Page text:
Proteomics has the potential to provide answers in the pathogenesis of cancer and autoimmune disease by comprehensively analysing protein expression levels and activation statuses. In our study, we employed a quantitative proteomics strategy to compare the autophagy-related differentially expressed proteins of BMMCs in ITP patient and control groups and to explore the potential mechanism of ITP pathogenesis. The data showed that 26 upregulated proteins in ITP were enriched in the acute-phase response and regulation of the adaptive immune response, while 69 downregulated proteins were enriched in processes associated with binding, such as actin binding and cytoskeletal protein binding, which manifested as changes in the autophagy fractions. Then, we detected 5 abnormally expressed autophagy-related proteins that may be associated with the pathogenesis of ITP, among which 4 proteins (HSPA8, PARK7, YWHAH, and ITGB3) were downregulated and 1 protein (CSF1R) was significantly upregulated in ITP patients compared with those in controls. Clustering analysis showed that most of the autophagy-related differentially expressed proteins (YWHAH, ITGB3 and CSF1R) in this research were closely related to the PI3K/Akt/mTOR signalling pathway. The signalling pathway targeting mammalian target of rapamycin (mTOR) mediates many physiological functions, such as cell proliferation, differentiation, migration and apoptosis, and constitutes an important signalling pathway that regulates autophagy[18, 19]. Studies have shown that the pathway controlling mTOR expression negatively regulates autophagy in cells stimulated by factors such as starvation and hypoxia.
YWHAH is a large family of phosphoregulatory proteins that exist primarily as homo- and heterodimers. YWHAH proteins are involved in different signalling pathways that modulate cellular and whole-body energy and nutrient homeostasis, such as insulin signalling and mTOR- and AMP-dependent kinase signalling pathways (AMPK pathway), and regulate autophagy. There is considerable cross-talk between the AMPK pathway and other key energy regulatory pathways, such as insulin signalling and mTOR signalling complex 1 (mTORC1). AMPK is reported to inhibit mTORC1 by activating TSC1/2 (tuberous sclerosis protein 1 and 2) and by inhibiting regulatory-associated protein of TOR (RAPTOR) by phosphorylation-induced binding of YWHAH, both of which will stimulate autophagy. Recently, a direct stimulatory path from AMPK to autophagy was described through the phosphorylation of ULK1, and complex formation between ULK1, mTORC1 and AMPK has been found to coincide with the phosphorylation of RAPTOR and binding of YWHAH. We speculated that abnormal autophagy was associated in ITP patients with low expression of the YWHAH protein by the inhibition of RAPTOR, ultimately decreasing the function and quantity of megakaryocytes and platelets and leading to the onset of ITP.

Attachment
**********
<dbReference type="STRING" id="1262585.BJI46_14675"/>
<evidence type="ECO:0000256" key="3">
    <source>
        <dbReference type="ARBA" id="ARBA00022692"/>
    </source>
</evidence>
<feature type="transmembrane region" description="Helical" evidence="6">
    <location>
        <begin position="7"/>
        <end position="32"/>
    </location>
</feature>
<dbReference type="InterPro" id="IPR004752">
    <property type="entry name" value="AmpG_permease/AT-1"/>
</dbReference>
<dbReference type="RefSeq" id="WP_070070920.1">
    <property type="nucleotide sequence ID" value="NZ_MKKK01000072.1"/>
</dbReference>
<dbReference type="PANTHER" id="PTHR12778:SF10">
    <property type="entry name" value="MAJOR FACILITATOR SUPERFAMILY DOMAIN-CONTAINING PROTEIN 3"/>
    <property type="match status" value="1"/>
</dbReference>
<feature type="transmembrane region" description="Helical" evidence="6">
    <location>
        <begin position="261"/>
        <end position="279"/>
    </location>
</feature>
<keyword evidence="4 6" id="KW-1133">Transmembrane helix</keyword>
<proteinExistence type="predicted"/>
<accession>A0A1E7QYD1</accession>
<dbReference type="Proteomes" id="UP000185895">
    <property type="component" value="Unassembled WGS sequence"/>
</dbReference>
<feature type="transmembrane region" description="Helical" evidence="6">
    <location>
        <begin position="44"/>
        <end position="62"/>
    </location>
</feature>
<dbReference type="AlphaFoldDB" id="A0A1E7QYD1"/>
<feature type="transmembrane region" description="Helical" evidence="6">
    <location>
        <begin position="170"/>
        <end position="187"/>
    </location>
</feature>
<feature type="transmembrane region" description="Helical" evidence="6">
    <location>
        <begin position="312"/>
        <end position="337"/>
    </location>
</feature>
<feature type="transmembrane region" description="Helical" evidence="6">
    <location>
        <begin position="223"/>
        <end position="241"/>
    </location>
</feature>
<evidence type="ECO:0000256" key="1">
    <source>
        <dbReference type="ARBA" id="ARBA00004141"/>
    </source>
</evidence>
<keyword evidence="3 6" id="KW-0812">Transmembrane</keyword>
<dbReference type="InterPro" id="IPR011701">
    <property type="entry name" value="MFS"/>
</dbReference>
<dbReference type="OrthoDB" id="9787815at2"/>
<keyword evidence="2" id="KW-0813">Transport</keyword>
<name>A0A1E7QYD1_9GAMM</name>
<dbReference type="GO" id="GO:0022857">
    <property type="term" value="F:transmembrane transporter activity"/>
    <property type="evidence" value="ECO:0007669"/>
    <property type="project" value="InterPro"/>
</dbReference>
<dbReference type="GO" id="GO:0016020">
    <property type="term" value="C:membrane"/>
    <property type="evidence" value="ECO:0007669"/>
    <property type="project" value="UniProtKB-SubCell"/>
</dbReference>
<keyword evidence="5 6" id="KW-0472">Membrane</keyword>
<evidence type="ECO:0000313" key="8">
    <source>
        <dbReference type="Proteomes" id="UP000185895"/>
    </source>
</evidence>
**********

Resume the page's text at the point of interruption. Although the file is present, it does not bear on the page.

KEGG enrichment analysis of differentially expressed proteins showed that the downregulated, autophagy-related protein ITGB3 was also enriched in platelet activation and haematopoietic cell lineage. ITGB3 is an important molecule involved in cell survival, proliferation and cancer metastasis. ITGB3 has been reported to be upstream of the PI3K/AKT/mTOR signalling pathway in various cell types, and the pathway is activated when ITGB3 is overexpressed. Studies have shown that ITGB3 upregulation inhibits the autophagic process in cardiomyocytes by activating AKT, suggesting that the expression status of ITGB3 may affect cell autophagy. Our results showed that the expression of ITGB3 in the ITP patient group was lower than that in the control group, suggesting that the overexpression of autophagy may be caused by the downregulation of AKT activation by ITGB3.